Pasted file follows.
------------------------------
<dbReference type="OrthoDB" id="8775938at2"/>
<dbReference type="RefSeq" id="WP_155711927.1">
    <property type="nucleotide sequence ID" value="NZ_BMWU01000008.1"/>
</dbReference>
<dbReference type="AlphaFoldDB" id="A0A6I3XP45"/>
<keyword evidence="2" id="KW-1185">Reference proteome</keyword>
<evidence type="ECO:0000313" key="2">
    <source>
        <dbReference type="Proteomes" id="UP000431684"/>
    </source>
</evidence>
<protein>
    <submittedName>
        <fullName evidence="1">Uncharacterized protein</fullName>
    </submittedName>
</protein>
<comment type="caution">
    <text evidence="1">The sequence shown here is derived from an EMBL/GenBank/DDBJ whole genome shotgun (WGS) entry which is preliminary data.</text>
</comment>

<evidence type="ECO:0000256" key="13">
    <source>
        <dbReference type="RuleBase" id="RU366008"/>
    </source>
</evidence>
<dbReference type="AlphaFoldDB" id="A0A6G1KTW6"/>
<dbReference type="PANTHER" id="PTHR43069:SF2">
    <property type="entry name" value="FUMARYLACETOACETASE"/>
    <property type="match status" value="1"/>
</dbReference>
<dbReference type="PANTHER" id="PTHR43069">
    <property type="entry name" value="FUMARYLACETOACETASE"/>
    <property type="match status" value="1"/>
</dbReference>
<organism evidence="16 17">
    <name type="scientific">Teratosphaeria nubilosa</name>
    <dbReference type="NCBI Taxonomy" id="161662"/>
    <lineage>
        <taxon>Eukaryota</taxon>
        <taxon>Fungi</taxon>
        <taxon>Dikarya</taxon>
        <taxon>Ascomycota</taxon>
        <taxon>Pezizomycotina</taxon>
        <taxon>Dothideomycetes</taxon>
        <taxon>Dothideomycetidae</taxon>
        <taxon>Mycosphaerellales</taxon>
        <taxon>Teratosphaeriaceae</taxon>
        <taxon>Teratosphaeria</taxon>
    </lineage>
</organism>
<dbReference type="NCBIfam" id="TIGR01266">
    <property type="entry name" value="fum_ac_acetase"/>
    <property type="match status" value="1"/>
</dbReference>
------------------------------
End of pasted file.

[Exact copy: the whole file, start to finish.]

<dbReference type="OrthoDB" id="8775938at2"/>
<dbReference type="RefSeq" id="WP_155711927.1">
    <property type="nucleotide sequence ID" value="NZ_BMWU01000008.1"/>
</dbReference>
<dbReference type="AlphaFoldDB" id="A0A6I3XP45"/>
<keyword evidence="2" id="KW-1185">Reference proteome</keyword>
<evidence type="ECO:0000313" key="2">
    <source>
        <dbReference type="Proteomes" id="UP000431684"/>
    </source>
</evidence>
<protein>
    <submittedName>
        <fullName evidence="1">Uncharacterized protein</fullName>
    </submittedName>
</protein>
<comment type="caution">
    <text evidence="1">The sequence shown here is derived from an EMBL/GenBank/DDBJ whole genome shotgun (WGS) entry which is preliminary data.</text>
</comment>

<evidence type="ECO:0000256" key="13">
    <source>
        <dbReference type="RuleBase" id="RU366008"/>
    </source>
</evidence>
<dbReference type="AlphaFoldDB" id="A0A6G1KTW6"/>
<dbReference type="PANTHER" id="PTHR43069:SF2">
    <property type="entry name" value="FUMARYLACETOACETASE"/>
    <property type="match status" value="1"/>
</dbReference>
<dbReference type="PANTHER" id="PTHR43069">
    <property type="entry name" value="FUMARYLACETOACETASE"/>
    <property type="match status" value="1"/>
</dbReference>
<organism evidence="16 17">
    <name type="scientific">Teratosphaeria nubilosa</name>
    <dbReference type="NCBI Taxonomy" id="161662"/>
    <lineage>
        <taxon>Eukaryota</taxon>
        <taxon>Fungi</taxon>
        <taxon>Dikarya</taxon>
        <taxon>Ascomycota</taxon>
        <taxon>Pezizomycotina</taxon>
        <taxon>Dothideomycetes</taxon>
        <taxon>Dothideomycetidae</taxon>
        <taxon>Mycosphaerellales</taxon>
        <taxon>Teratosphaeriaceae</taxon>
        <taxon>Teratosphaeria</taxon>
    </lineage>
</organism>
<dbReference type="NCBIfam" id="TIGR01266">
    <property type="entry name" value="fum_ac_acetase"/>
    <property type="match status" value="1"/>
</dbReference>